Raúl González tells UEFA.com about his experiences with the Spain side that finished runners-up at the 1996 Under-21 finals while stressing the "huge potential" of today's young crop.
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Anyone questioning the merit of having young players compete in this month's UEFA European Under-21 Championship should listen to Raúl González's memories of contesting the event 15 summers ago.
The FC Schalke 04 forward was 18 at the time and fresh from scoring 19 league goals for Real Madrid CF when he featured in the Spain side that reached the 1996 final on home soil in Barcelona. It was, as he recalled to UEFA.com, the perfect platform on which to showcase his prodigious talents – and test himself against his contemporaries from across the continent.
Alongside fellow emerging stars Iván De La Peña, Gaizka Mendieta and Fernando Morientes, Raúl helped Javier Clemente's team beat the Czech Republic in a two-legged quarter-final before overcoming Scotland 2-1 in the semi-finals in Barcelona. That set up a showpiece meeting with an Italy side featuring Fabio Cannavaro – a future colleague of Raúl's at the Santiago Bernabéu – Alessandro Nesta, Christian Panucci and Francesco Totti.
Raúl remembered: "I was still a young player, and for us those finals were like a platform to present ourselves internationally.
People had the chance to get to know us better and watch us facing other big nations. Cannavaro was playing in the Italy team and I remember him playing a great match. They had a squad of very important players who then, of course, made it into the senior national team."
It was Raúl who equalised Totti's opening goal but he then missed a penalty in the concluding shoot-out after Italy had clung on for a 1-1 draw despite two red cards. "We missed two penalties, me and De La Peña. It was very disappointing for us – we'd hoped so much to be able to win that title in Spain, but it went the other way."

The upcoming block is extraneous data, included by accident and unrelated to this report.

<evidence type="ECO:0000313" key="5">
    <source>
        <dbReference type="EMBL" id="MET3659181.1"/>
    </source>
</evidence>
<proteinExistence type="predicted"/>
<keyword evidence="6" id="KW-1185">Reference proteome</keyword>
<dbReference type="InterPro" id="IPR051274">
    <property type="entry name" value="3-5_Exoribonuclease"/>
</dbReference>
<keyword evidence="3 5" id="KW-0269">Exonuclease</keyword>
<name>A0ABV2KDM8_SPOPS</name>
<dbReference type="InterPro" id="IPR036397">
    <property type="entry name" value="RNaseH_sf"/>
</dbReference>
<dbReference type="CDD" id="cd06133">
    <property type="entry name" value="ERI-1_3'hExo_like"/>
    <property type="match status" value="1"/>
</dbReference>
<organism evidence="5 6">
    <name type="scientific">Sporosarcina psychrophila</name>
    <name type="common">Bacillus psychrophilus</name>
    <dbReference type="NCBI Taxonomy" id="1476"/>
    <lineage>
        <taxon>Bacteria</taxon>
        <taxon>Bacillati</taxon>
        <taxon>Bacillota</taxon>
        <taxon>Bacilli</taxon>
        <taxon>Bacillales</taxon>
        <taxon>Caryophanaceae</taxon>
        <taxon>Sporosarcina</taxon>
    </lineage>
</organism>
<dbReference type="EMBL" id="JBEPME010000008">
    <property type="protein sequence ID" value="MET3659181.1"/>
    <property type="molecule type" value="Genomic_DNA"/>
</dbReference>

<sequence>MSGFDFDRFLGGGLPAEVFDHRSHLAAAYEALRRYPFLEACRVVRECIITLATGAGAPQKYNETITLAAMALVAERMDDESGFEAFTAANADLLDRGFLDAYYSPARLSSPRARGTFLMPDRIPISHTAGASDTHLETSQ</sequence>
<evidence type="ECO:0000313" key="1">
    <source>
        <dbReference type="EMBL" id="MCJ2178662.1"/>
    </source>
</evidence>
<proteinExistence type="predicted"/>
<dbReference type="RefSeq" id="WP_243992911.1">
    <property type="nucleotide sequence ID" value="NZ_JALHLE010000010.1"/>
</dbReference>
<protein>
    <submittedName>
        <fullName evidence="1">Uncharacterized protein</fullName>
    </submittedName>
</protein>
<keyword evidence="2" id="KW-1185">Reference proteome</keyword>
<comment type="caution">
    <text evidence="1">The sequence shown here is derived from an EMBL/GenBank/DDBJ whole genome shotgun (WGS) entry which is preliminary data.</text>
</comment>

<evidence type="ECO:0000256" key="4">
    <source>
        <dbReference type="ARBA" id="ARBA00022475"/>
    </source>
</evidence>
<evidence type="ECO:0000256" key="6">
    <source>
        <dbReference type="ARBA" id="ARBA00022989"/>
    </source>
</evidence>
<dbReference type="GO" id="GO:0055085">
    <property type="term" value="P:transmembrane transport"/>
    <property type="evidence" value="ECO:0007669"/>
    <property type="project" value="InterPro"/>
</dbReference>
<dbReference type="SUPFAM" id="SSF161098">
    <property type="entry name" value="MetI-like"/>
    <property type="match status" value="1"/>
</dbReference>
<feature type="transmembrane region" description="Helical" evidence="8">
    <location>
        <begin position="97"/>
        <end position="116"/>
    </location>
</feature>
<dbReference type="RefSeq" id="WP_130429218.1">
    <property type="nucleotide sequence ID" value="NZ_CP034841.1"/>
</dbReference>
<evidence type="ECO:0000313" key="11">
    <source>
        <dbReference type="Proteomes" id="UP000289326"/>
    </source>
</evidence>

Although he would revisit that dismay four years later at UEFA EURO 2000 when failing to convert a spot kick in Spain's quarter-final defeat by France, Raúl maintains that crucial lessons were learnt. "These experiences let you grow. If you take all the good things out of it, you develop further."
Looking back on that era, he added: "We really had a very competitive team, with great players who went on to play in the Spanish league. We had lots of fun. I played in that U21 team for almost two years; we enjoyed that time very much. We had a great spirit in the squad and it was a really nice experience."
Despite missing out that spring, Spain went on to take the trophy two years later, a second triumph after their first success in 1986. Raúl is hopeful they can now go on to complete a hat-trick of wins in Denmark. "I think
Spain have always had great teams and in this upcoming EURO they will have one again. They will have their chance to become champions."
Spain's squad for the tournament includes FIFA World Cup winners Javi Martínez and Juan Mata, but Raúl sees even more examples of the "huge potential" in Spanish football within Luis Milla's travelling party. In particular, he cited the recent moves made by U21 squad members Didac Vila Rosello and Víctor Ruiz, who left RCD Espanyol in January to join AC Milan and SSC Napoli respectively.
"Many clubs give great importance to those players and from there they make their way up," he said. "[The Espanyol pair] weren't seen much in the Spanish league [and] that means that other clubs in foreign countries are paying attention to our young players." They might be paying even more attention to them after these coming two weeks in Denmark.